|The Author's fallen grapes of Irene's wrath!|
Well, everyone else weighed in on it, my turn. Obviously hurricanes are a very serious thing, while we here in Pennsylvaniararely feel any effects, others peoples lives can be changed forever. From what I hear, some
people still haven’t been able to return home. This I don’t like to hear.As most of you are well aware, I love fishing, fly fishing to be precise. Friday before the storm I took a few minutes on my way to work to check the flow of the Tulpehocken creek. She looked good, a nice even flow, rising trout, clear water, I thought “perfect!” I thought….the plan was to wet the line early Saturday morning and get some fishing in before the storm hit and the creek was blown out. Well, when I drove past later that day it seems the Army Corps of Engineers had opened the dam of
Where am I going with this? Hang on, we’ll get there.
Immediately prior to Irene’s arrival the Tully was running at 1700 cfs, normal flow for this time of year? 250. Needless to say, she was running hard.
Early Sunday afternoon I inspected my home waters. It was a classic tale. The dam was letting out normally. Up stream of Rebers Bridge the creek was just as nice as it had been the day before. Below the bridge the
|Upstream of Reber's bridge was fine!|
|Cacoosing Creek coming to play...|
As I hung out at the red covered bridge up stream of Penn State Berks I saw something I truly did not expect. Mayfly activity and lots of it. Now pay attention, because this is where it gets neat, regardless of you interest, or lack there of, in entomology. Mayflies are an aquatic insect and serve as a large portion of a trout’s diet, certain species on the water is indicative of healthy Eco system. Mayflies are pretty remarkable little bugs, and a favorite pattern of many a dry fly fisherman. The eggs are laid in the water by the female. They hatch and the larva and nymphs will spend most of their lives under water, with some species the nymphs spend 1-2 years underwater before maturing. When the time comes some species will emerge to the surface as adults, some crawl out on the bank. This "not quite adult" phase has the fly drying its wings on the surface and then flying to nearby foliage to finish going through puberty, (layman’s terms). At one point the males will fly out over the water and do a happy dance to attract females. They begin swarming and the females join the party, most pair off, do the deed, and moments later eggs are laid in the water. Both males and females, from exhaustion, fall to the water dead or dying, for the trout, this means dinner time. The incredible thing is as adults, the mayfly only lives 1-3 days. They only mature and surface for the mating ritual.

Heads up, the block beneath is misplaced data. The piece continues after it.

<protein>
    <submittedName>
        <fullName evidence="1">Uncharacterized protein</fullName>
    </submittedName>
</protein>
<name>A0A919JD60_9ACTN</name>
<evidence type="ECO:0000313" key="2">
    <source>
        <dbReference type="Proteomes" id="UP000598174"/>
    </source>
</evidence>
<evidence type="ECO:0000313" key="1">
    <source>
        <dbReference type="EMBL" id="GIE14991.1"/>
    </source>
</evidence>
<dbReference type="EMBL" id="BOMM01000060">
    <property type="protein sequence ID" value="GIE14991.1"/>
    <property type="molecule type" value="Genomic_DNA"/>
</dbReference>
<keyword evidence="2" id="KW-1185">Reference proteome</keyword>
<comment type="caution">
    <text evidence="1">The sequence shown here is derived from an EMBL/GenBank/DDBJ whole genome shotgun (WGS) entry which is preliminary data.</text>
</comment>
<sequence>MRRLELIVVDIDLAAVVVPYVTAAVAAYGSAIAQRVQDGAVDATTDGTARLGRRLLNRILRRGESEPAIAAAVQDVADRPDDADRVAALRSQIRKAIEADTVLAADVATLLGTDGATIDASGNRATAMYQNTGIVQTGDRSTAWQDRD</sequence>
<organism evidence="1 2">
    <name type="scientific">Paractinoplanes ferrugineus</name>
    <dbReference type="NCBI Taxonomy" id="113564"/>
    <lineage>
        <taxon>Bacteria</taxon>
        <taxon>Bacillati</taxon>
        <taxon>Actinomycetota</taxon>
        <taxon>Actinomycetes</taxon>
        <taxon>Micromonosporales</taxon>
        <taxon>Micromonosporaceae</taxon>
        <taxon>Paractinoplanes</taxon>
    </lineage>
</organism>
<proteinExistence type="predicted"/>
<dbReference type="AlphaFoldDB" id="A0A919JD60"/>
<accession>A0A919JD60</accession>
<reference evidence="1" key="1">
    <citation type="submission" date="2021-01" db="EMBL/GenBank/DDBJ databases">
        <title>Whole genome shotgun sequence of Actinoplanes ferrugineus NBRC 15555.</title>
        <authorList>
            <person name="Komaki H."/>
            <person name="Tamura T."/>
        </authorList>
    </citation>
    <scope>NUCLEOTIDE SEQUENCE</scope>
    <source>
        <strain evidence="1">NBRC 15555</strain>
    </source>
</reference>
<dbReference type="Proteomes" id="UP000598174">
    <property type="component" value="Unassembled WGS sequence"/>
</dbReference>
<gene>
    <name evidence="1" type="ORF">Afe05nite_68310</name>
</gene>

But really, what better way to go? Your final act of life is knocking boots….I can only assume they all die happy.
Now let’s circle back, to my amazement at finding mayflies only hours after the end of a hurricane hit the area. Is this not truly a tale of David and Goliath? How could I see mature mayflies around the water with the creek flowing the way it was and the winds blowing the way they did? How did they ascend to the surface without being swept away? How did the adults, who only live a day or two, not get blown half way to
|A storm battered Mayfly|
Nature is funny that way, I think that’s one of the reasons I am so into being out doors, being close to these forces of nature. So many things happen in the natural world the everyday person doesn’t even see. We get so caught up in our jobs and our little world; we tend not to think of the cycle of life happening all around us. I worry so much about little numbers on my computer screen in my little cubicle at work…what about the little mayfly who told the odds to go pound sand?
A passerby on the trail might have seen just some bugs flying around, me…I gained a new perspective. The moral of the story? Well, I know what it is for me….how about you?